Conclusion

In conclusion, the occurrence and development of Bell facial paralysis is quite complex and may involve related to complex miRNA-lncRNA-mRNA interacting networks and IL1 might be involved in inflammation and immune regulation in the onset of Bell’s palsy. Results of the present study indicated the direction for further exploration in the future.

Ethical Approval

The Institutional Ethics Committee, Baoshan Hospital of Integrated Traditional Chinese Medicine and Western Medicine, Shanghai approved the study (Approval No. 201809-03). This study has been registered at the Chinese Clinical Trials Registry (ChiCTR1800018972).

Consent

All participants had signed informed consent and agreed to supply their blood samples for research use and publication.

Data Availability

The data and material in this study is available from the corresponding author on reasonable request. (Link 8)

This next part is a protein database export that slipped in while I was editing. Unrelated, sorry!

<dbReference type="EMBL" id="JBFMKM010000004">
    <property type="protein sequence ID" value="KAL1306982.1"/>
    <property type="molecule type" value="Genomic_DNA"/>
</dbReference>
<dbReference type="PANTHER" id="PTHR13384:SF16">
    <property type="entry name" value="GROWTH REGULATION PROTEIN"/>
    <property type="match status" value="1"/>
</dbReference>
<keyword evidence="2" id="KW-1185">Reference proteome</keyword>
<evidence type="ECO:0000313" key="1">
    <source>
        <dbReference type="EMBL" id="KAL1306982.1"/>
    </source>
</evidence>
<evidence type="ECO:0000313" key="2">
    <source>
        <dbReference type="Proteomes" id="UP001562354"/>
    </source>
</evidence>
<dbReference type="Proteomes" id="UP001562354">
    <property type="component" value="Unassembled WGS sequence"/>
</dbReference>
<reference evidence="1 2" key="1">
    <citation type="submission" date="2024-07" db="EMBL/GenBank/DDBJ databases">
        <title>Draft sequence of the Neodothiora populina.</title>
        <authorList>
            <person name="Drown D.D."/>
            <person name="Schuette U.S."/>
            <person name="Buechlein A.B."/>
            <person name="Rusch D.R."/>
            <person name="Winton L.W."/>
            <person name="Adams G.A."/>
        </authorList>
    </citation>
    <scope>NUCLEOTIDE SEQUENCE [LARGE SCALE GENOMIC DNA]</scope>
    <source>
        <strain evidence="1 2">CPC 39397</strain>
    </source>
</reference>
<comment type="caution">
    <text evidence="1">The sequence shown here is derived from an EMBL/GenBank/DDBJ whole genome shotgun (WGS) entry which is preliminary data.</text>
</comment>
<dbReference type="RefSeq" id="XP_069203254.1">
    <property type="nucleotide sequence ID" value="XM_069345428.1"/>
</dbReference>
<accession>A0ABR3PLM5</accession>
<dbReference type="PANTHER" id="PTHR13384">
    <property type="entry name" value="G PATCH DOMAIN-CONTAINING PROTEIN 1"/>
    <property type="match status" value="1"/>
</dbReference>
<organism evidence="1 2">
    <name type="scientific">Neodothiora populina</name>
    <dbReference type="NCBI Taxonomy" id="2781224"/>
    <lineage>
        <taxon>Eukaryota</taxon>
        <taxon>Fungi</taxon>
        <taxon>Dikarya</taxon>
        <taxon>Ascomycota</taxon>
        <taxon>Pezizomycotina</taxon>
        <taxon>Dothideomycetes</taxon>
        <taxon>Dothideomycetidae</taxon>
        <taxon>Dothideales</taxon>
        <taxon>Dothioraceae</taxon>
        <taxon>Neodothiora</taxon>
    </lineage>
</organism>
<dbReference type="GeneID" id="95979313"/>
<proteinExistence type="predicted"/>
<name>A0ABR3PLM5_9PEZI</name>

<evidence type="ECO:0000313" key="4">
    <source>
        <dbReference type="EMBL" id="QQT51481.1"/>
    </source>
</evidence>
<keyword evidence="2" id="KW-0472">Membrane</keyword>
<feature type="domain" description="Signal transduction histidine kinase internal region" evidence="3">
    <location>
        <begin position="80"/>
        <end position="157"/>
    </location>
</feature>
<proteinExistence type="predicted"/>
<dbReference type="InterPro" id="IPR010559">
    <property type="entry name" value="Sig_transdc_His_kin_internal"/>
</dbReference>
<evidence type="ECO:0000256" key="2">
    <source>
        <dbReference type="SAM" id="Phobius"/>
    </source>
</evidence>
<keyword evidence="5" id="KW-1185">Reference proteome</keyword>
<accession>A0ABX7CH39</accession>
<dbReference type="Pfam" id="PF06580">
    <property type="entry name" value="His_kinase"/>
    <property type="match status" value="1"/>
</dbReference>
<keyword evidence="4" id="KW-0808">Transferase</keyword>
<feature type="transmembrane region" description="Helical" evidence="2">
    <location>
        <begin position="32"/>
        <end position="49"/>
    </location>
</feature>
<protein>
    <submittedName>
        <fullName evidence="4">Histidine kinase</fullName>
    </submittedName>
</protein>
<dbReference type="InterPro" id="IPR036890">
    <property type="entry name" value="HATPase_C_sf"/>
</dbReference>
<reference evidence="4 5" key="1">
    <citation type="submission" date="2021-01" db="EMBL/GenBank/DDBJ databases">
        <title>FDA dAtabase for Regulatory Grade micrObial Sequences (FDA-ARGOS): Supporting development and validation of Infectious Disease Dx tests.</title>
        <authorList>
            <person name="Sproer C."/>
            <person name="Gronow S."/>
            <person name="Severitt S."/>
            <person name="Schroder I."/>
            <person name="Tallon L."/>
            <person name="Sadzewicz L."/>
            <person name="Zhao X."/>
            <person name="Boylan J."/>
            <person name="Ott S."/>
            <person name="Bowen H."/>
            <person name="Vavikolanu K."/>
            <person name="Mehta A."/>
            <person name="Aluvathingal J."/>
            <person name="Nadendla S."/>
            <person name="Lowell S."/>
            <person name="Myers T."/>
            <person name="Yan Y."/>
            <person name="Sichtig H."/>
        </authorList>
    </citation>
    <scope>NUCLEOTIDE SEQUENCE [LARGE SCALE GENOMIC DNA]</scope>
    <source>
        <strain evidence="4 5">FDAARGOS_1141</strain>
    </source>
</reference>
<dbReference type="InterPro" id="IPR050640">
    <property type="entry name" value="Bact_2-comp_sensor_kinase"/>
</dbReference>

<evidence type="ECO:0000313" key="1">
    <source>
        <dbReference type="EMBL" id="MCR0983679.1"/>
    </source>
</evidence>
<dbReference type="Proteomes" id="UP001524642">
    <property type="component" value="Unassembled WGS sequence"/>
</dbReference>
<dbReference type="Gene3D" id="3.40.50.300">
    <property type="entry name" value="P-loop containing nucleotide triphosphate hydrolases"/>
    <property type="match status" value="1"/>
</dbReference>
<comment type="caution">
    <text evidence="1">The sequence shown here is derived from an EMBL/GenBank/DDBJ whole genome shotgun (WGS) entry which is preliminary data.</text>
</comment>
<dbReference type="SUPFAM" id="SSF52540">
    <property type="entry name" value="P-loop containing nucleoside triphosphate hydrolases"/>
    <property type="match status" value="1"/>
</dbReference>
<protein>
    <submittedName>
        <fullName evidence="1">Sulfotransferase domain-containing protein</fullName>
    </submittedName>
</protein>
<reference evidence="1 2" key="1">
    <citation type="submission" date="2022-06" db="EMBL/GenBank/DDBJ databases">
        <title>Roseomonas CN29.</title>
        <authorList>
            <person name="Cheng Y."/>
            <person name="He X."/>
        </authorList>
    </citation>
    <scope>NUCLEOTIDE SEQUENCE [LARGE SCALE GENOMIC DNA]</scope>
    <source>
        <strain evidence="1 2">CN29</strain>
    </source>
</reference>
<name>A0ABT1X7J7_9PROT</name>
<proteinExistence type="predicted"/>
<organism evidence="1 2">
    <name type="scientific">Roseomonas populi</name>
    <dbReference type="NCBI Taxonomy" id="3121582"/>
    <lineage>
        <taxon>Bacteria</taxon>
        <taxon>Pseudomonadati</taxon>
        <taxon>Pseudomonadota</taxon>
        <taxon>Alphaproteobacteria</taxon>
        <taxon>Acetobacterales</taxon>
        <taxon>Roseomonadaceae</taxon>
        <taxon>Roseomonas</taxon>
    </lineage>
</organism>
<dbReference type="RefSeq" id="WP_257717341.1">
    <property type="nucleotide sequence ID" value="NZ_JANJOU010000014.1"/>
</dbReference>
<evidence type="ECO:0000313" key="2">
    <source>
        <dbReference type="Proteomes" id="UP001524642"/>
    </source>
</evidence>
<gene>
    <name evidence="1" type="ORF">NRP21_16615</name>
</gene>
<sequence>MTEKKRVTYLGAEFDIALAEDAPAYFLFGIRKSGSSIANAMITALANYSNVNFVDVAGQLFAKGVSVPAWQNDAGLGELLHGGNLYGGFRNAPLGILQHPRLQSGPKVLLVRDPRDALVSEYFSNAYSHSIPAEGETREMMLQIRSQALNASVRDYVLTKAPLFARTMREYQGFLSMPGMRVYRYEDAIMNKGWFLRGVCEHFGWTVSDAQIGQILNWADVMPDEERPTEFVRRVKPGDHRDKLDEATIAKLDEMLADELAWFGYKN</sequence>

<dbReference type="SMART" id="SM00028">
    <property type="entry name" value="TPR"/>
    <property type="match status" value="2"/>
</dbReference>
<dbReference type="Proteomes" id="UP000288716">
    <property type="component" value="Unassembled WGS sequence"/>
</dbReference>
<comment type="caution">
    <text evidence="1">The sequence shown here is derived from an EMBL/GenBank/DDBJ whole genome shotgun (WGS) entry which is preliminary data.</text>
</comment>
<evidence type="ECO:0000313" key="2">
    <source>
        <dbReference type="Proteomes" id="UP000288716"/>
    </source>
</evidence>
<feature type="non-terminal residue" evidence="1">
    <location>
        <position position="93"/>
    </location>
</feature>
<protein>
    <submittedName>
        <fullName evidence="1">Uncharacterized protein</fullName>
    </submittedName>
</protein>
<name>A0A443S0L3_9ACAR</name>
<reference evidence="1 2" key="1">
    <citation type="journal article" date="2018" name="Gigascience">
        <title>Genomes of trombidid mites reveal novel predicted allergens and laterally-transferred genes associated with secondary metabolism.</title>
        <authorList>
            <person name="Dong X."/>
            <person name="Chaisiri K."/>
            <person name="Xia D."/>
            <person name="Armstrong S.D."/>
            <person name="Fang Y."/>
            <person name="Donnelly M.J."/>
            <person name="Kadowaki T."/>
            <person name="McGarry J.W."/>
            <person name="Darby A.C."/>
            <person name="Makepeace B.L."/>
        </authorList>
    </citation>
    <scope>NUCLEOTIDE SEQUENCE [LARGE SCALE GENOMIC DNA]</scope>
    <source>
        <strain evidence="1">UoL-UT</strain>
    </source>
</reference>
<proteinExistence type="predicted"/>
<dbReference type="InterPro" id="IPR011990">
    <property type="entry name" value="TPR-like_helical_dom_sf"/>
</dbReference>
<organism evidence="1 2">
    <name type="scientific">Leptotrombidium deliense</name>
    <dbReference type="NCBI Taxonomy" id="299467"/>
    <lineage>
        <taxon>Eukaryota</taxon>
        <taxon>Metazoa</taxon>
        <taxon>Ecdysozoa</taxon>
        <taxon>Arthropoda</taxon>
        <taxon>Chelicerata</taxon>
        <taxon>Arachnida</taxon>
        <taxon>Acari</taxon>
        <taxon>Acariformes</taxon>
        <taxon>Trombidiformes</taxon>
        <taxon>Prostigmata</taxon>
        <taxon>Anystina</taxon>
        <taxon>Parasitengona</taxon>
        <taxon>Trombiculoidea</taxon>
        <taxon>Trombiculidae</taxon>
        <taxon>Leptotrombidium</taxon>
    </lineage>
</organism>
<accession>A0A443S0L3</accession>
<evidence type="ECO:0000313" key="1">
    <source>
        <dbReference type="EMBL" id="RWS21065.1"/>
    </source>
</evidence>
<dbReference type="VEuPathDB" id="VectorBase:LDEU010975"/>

Competing Interests

None.

Funding

This study was supported by Shanghai Municipal Health and Family Planning Commission (grant number 201840303); Shanghai Talent Development Fund (grant number 2020086); Key discipline construction found of Baoshan Hospital of Integrated Traditional Chinese Medicine and Western Medicine, Shanghai (grant number BSYYZDZK-2019-03, BSYYZDZK-2019-04).

Author Contributions

Zhidan Liu: Conception, Design and Administrative Support; Xiaoyan Li: Provision of Study Materials or Patients; Chuang Zhao and Chunlan Chen: Collection and Assembly of Data; Xiaoyan Li, Ying Zhao, Chuang Zhao, Zunyuan Li, Wenge Huo: Data analysis and Interpretation; All authors: Manuscript Writing; All authors: Final Approval of Manuscript.

Acknowledgement

Not applicable.

Abbreviation

DEGs: Differentially Expressed Genes
DELs: Differentially Expressed lncRNAs
ceRNAs: Competing Endogenous RNAs
GO: Gene Ontology
KEGG: Kyoto Encyclopedia of Genes and Genomes
EBV: Epstein-Barr Virus
PPI: Protein-Protein Interaction
q-PCR: quantitative Polymerase Chain Reaction
GAPDH: Glyceraldehyde-3-Phosphate Dehydrogenase
CYYR1-AS1: Cysteine and Tyrosine Rich 1 Antisense RNA 1
MDM2: Murine Double Minute2
CXCR2: C-X-C Motif Chemokine Receptor 2
IL1R1: Interleukin 1 Receptor Type 1

Article Info

Article Type
Research Article